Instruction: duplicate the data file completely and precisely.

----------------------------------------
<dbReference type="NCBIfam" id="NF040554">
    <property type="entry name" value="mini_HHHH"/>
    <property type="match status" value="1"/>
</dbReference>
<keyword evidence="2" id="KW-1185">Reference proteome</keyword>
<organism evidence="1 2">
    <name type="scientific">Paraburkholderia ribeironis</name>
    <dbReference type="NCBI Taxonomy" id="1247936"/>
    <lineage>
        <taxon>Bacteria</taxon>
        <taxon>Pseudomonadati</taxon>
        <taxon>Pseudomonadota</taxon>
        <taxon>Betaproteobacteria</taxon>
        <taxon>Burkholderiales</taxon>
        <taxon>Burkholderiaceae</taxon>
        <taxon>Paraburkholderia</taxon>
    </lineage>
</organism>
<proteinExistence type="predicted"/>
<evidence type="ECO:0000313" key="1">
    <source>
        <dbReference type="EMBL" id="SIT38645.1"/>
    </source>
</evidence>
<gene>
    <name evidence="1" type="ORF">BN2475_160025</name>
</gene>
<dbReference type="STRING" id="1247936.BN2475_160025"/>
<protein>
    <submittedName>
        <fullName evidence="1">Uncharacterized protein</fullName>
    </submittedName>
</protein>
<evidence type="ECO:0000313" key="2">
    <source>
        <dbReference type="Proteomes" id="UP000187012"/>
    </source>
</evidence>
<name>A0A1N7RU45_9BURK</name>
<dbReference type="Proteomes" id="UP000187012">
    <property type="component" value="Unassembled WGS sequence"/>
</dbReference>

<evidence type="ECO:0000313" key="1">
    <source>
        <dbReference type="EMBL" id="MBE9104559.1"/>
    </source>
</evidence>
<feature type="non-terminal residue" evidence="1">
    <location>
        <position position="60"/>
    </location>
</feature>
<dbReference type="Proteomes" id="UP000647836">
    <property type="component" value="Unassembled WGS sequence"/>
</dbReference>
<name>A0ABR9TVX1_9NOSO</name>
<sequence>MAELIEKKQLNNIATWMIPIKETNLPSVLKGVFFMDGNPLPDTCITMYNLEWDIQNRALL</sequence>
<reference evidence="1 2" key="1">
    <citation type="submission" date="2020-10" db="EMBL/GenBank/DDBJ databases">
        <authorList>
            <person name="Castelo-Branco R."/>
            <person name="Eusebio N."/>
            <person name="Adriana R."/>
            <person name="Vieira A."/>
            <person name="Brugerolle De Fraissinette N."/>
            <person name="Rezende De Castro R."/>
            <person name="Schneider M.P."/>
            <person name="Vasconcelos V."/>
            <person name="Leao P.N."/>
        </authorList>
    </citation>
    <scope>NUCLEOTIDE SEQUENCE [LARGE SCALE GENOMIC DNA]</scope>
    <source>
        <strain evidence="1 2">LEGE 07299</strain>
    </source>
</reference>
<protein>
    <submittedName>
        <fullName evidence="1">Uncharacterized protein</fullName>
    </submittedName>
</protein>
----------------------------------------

<dbReference type="NCBIfam" id="NF040554">
    <property type="entry name" value="mini_HHHH"/>
    <property type="match status" value="1"/>
</dbReference>
<keyword evidence="2" id="KW-1185">Reference proteome</keyword>
<organism evidence="1 2">
    <name type="scientific">Paraburkholderia ribeironis</name>
    <dbReference type="NCBI Taxonomy" id="1247936"/>
    <lineage>
        <taxon>Bacteria</taxon>
        <taxon>Pseudomonadati</taxon>
        <taxon>Pseudomonadota</taxon>
        <taxon>Betaproteobacteria</taxon>
        <taxon>Burkholderiales</taxon>
        <taxon>Burkholderiaceae</taxon>
        <taxon>Paraburkholderia</taxon>
    </lineage>
</organism>
<proteinExistence type="predicted"/>
<evidence type="ECO:0000313" key="1">
    <source>
        <dbReference type="EMBL" id="SIT38645.1"/>
    </source>
</evidence>
<gene>
    <name evidence="1" type="ORF">BN2475_160025</name>
</gene>
<dbReference type="STRING" id="1247936.BN2475_160025"/>
<protein>
    <submittedName>
        <fullName evidence="1">Uncharacterized protein</fullName>
    </submittedName>
</protein>
<evidence type="ECO:0000313" key="2">
    <source>
        <dbReference type="Proteomes" id="UP000187012"/>
    </source>
</evidence>
<name>A0A1N7RU45_9BURK</name>
<dbReference type="Proteomes" id="UP000187012">
    <property type="component" value="Unassembled WGS sequence"/>
</dbReference>

<evidence type="ECO:0000313" key="1">
    <source>
        <dbReference type="EMBL" id="MBE9104559.1"/>
    </source>
</evidence>
<feature type="non-terminal residue" evidence="1">
    <location>
        <position position="60"/>
    </location>
</feature>
<dbReference type="Proteomes" id="UP000647836">
    <property type="component" value="Unassembled WGS sequence"/>
</dbReference>
<name>A0ABR9TVX1_9NOSO</name>
<sequence>MAELIEKKQLNNIATWMIPIKETNLPSVLKGVFFMDGNPLPDTCITMYNLEWDIQNRALL</sequence>
<reference evidence="1 2" key="1">
    <citation type="submission" date="2020-10" db="EMBL/GenBank/DDBJ databases">
        <authorList>
            <person name="Castelo-Branco R."/>
            <person name="Eusebio N."/>
            <person name="Adriana R."/>
            <person name="Vieira A."/>
            <person name="Brugerolle De Fraissinette N."/>
            <person name="Rezende De Castro R."/>
            <person name="Schneider M.P."/>
            <person name="Vasconcelos V."/>
            <person name="Leao P.N."/>
        </authorList>
    </citation>
    <scope>NUCLEOTIDE SEQUENCE [LARGE SCALE GENOMIC DNA]</scope>
    <source>
        <strain evidence="1 2">LEGE 07299</strain>
    </source>
</reference>
<protein>
    <submittedName>
        <fullName evidence="1">Uncharacterized protein</fullName>
    </submittedName>
</protein>